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Seminar Listing

(single keywords like: Ambainis, adiabatic...)

[photo of a speaker] (c) D.Nagaj

Typical Weekly Calendar

other seminars:


2015 - 2016 (academic year)


:: Fri 9/11/15, 1:30pm in 6C-442

Chris Monroe and Jungsang Kim (University of Maryland; Duke)
Time to Build: Co-designing a Quantum Computer with Trapped Ions

:: Fri 9/18/15, 1:30pm in 6C-442

Or Sattath (MIT)
When must a local Hamiltonian be unfrustrated?

Frustration free Hamiltonians play an important role in many aspects of quantum information theory and condensed matter. Determining whether a given Hamiltonian is frustration free is, however, a complexity theoretically intractable problem. Here, we prove a general criterion under which a local Hamiltonian must be frustration free. Surprisingly, this quantum property is diagnosed by a combinatorial property: analyzing the roots of the matching polynomial of the interaction graph, or in condensed matter terminology, analyzing the partition function of a classical hard-core lattice gas at negative fugacity living on the same interaction graph. We apply this to analyze when local Hamiltonians on various regular lattices and random graphs must be frustration free

:: Fri 10/2/15, 2:10pm in MSR, Horace Mann Conference Room, One Memorial Drive (note different place and time)

Ryan O'Donnell (CMU)
Quantum tomography and random Young diagrams

In quantum mechanics, the state rho of a d-dimensional particle is given by a d x d PSD matrix of trace 1. The "quantum tomography problem" is to estimate rho accurately using as few "copies" of the state as possible. The special case of "quantum spectrum estimation" involves just estimating the eigenvalues alpha_1, ..., alpha_d of rho, which form a probability distribution. By virtue of some representation theory, understanding these problems mostly boils down to understanding certain statistics of random words with i.i.d. letters drawn from the alpha_i distribution. These statistics involve longest increasing subsequences, and more generally, the shape of Young tableaus produced by the Robinson-Schensted-Knuth algorithm. In this talk we will discuss new probabilistic, combinatorial, and representation-theoretic tools for these problems, and the consequent new upper and lower bounds for quantum tomography. This is joint work with John Wright

:: Fri 10/9/15, 1:30 in 6C-442

Barry Sanders (University of Calgary)
Multi-Channel Photon Interferometry for Quantum Information Processing

Quantum information processing is possible via multi-channel linear (passive) interferometry with photon number states as some or all of the inputs and photon-coincidence detection at the output ports. The Knill-Laflamme-Milburn nonlinear sign gate on dual-rail photonic qubits and the Aaronson-Arkhipov BosonSampling scheme are salient examples of linear photonic quantum information processing. Implementations of quantum walks also make use of linear photon interferometry. The famous Hong-Ou-Mandel dip presents the heart of what makes linear photon interferometry quantum and furthermore serves as an indispensable characterization tool for sources and interferometers. Our aim is to advance linear photonic quantum interferometry to serve as a precise and accurate tool for optical quantum information processing. To this end we develop and experimentally test a theory for accurate and precise characterization of the Hong-Ou-Mandel dip setup, extend this theory for accurate and precise characterization of multi-channel interferometry based on photon coincidences, extend the Hong-Ou-Mandel dip concept beyond two-channel to multi-channel interferometry, develop theory and (classical) algorithms for computing irreducible representations of SU(m) whose elements represent all m-channel interferometers, and determine the effects of extraneous multi-photon contributions to the desired outputs. Our approach allows for non-simultaneous photon arrival times, which removes the typical symmetrization assumption in photon interferometry and leads to photon coincidence rates depending on immanants of SU(m) matrices or submatrices; immanants generalize the concepts of permanents and determinants to allow for partial symmetries. For linear photon interferometry to move beyond the proof-of-principle stage to solving computational problems, they need to be reliable, accurate and precise within known error. Furthermore their performance needs to be benchmarked against the best classical simulation algorithms. Our results are enabling the field to advance in this direction.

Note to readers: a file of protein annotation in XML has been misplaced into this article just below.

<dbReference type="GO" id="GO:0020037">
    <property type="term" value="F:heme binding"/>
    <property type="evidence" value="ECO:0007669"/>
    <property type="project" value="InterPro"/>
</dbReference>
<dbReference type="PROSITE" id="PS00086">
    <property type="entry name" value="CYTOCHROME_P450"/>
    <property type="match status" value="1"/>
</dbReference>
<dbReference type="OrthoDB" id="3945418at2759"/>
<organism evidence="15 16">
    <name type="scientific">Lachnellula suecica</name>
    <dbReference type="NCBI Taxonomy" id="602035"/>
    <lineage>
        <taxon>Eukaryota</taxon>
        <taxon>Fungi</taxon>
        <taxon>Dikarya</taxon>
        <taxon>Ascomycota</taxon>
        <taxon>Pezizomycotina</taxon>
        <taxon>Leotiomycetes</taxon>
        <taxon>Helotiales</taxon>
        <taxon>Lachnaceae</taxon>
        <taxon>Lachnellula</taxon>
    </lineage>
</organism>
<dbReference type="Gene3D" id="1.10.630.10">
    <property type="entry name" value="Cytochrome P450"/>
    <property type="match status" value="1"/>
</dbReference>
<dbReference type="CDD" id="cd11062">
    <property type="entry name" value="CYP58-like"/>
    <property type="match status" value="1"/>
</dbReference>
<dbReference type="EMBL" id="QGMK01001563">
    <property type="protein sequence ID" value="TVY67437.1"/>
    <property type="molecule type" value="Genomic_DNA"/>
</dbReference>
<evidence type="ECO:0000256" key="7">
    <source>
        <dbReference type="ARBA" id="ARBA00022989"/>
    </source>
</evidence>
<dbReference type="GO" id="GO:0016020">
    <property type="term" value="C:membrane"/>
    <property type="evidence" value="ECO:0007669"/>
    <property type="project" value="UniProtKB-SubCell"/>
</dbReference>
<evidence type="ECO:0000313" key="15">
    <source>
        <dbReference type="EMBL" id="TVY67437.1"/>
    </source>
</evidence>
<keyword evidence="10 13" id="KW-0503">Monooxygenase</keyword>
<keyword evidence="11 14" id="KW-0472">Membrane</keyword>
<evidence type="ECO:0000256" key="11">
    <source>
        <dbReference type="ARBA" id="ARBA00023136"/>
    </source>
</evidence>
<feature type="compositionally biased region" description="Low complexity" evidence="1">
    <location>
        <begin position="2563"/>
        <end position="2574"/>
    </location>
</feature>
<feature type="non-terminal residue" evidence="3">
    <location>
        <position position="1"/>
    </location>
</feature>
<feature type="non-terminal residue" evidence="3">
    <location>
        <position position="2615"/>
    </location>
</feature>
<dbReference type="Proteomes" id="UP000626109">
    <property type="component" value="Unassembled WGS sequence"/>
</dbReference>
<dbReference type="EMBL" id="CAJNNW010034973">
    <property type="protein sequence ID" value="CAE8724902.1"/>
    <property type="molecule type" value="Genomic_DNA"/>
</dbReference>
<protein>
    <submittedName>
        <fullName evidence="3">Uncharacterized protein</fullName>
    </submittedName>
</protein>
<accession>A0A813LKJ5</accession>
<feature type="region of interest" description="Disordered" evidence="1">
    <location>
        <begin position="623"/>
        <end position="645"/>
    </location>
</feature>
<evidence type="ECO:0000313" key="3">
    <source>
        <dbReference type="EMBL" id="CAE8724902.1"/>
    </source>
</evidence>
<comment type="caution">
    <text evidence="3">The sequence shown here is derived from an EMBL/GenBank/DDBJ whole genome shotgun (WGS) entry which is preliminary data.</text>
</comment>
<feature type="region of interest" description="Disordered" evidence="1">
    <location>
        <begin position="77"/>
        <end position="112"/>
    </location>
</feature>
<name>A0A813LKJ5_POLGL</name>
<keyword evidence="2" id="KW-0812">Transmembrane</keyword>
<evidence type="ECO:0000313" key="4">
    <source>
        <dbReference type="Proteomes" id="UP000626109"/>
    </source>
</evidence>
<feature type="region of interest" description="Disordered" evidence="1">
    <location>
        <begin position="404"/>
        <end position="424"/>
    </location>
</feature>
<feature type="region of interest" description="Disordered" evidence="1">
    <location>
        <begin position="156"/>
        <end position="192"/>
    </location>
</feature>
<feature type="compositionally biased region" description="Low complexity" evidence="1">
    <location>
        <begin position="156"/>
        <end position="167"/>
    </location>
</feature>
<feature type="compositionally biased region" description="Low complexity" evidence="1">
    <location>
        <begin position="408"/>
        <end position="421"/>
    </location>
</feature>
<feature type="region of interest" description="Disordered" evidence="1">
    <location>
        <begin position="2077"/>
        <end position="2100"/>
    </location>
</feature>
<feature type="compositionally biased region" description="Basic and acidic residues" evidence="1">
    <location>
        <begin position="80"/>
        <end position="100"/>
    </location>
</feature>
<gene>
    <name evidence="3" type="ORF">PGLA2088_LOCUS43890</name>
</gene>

:: Fri 10/23/15, 1:30pm in 6C-442

Michael Walter (Stanford)


:: Fri 10/30/15, 1:30pm in 6C-442

Ashley Montanaro (U. Bristol)


:: Fri 11/6/15, 1:30pm in 6C-442

Beni Yoshida (Caltech)


:: Fri 11/13/15, 1:30pm in 6C-442



:: Fri 11/20/15, 1:30pm in 6C-442

David Gosset (Caltech)



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